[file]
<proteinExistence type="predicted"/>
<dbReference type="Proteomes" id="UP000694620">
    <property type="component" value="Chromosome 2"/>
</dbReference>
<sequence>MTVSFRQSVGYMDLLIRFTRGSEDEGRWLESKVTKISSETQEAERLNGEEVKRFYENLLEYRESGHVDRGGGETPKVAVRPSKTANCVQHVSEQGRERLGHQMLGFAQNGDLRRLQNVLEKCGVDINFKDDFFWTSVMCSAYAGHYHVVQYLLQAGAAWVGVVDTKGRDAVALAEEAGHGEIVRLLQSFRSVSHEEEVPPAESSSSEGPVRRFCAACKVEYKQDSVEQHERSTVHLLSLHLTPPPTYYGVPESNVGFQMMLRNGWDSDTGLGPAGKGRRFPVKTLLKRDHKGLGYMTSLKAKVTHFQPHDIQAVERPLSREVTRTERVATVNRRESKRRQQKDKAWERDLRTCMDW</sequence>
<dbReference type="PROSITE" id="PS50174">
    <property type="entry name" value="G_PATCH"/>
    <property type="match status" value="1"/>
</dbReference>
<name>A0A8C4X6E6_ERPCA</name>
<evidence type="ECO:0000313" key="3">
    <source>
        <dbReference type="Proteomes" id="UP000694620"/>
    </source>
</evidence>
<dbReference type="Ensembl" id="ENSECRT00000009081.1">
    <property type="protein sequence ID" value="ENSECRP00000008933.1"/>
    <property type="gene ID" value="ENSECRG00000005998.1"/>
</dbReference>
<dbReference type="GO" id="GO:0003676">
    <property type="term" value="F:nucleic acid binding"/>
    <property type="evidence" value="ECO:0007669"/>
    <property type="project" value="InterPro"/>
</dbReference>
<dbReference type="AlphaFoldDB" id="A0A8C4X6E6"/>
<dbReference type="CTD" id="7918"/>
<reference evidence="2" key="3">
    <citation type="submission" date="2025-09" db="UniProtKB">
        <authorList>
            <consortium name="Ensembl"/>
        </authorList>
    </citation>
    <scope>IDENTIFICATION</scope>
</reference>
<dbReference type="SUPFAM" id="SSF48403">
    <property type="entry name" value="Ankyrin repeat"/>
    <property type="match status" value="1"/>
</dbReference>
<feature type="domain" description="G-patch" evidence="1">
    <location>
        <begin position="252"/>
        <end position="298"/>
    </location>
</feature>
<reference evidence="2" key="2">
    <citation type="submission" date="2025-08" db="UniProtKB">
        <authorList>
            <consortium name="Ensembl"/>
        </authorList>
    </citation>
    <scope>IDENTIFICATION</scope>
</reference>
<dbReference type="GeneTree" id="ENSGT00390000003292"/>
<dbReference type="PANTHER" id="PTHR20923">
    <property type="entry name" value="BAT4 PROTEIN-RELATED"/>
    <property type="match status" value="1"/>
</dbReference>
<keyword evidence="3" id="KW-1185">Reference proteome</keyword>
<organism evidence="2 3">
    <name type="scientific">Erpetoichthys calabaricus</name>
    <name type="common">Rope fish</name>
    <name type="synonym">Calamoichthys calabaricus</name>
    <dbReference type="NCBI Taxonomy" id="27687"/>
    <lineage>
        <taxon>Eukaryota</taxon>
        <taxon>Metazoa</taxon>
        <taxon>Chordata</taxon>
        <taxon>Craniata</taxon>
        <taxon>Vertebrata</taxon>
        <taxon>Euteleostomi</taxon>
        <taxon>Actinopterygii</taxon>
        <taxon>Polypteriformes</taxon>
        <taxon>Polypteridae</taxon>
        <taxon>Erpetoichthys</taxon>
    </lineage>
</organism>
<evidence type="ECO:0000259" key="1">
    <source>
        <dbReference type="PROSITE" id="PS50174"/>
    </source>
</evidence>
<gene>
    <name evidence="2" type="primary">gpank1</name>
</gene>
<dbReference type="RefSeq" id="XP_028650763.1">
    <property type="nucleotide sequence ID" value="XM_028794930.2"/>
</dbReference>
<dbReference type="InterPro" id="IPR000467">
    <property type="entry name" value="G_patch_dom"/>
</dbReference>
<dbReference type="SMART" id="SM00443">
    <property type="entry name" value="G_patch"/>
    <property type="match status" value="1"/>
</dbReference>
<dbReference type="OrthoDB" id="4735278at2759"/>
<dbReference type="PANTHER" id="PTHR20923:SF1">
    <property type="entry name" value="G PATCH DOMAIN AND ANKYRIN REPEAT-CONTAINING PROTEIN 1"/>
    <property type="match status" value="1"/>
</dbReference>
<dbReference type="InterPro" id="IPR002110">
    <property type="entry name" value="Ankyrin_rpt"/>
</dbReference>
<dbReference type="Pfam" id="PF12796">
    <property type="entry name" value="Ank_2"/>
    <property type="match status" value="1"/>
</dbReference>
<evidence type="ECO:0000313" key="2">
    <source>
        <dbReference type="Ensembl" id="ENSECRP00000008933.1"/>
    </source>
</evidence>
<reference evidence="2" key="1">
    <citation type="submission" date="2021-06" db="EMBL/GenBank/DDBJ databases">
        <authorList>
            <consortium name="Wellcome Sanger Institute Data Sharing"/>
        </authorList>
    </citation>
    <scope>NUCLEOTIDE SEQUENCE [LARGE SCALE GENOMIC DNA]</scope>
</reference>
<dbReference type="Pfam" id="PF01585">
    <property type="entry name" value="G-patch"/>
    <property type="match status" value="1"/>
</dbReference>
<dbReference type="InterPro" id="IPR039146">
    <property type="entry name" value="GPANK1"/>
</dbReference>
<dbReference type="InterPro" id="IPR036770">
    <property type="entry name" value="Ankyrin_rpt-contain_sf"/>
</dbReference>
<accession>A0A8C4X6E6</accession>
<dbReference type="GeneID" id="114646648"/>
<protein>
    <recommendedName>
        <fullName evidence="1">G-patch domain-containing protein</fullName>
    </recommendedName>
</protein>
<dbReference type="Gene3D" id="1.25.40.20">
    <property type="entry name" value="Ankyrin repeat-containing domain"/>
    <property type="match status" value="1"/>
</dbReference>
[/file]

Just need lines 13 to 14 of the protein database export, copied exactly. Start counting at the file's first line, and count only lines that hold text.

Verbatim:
        <dbReference type="Proteomes" id="UP000694620"/>
    </source>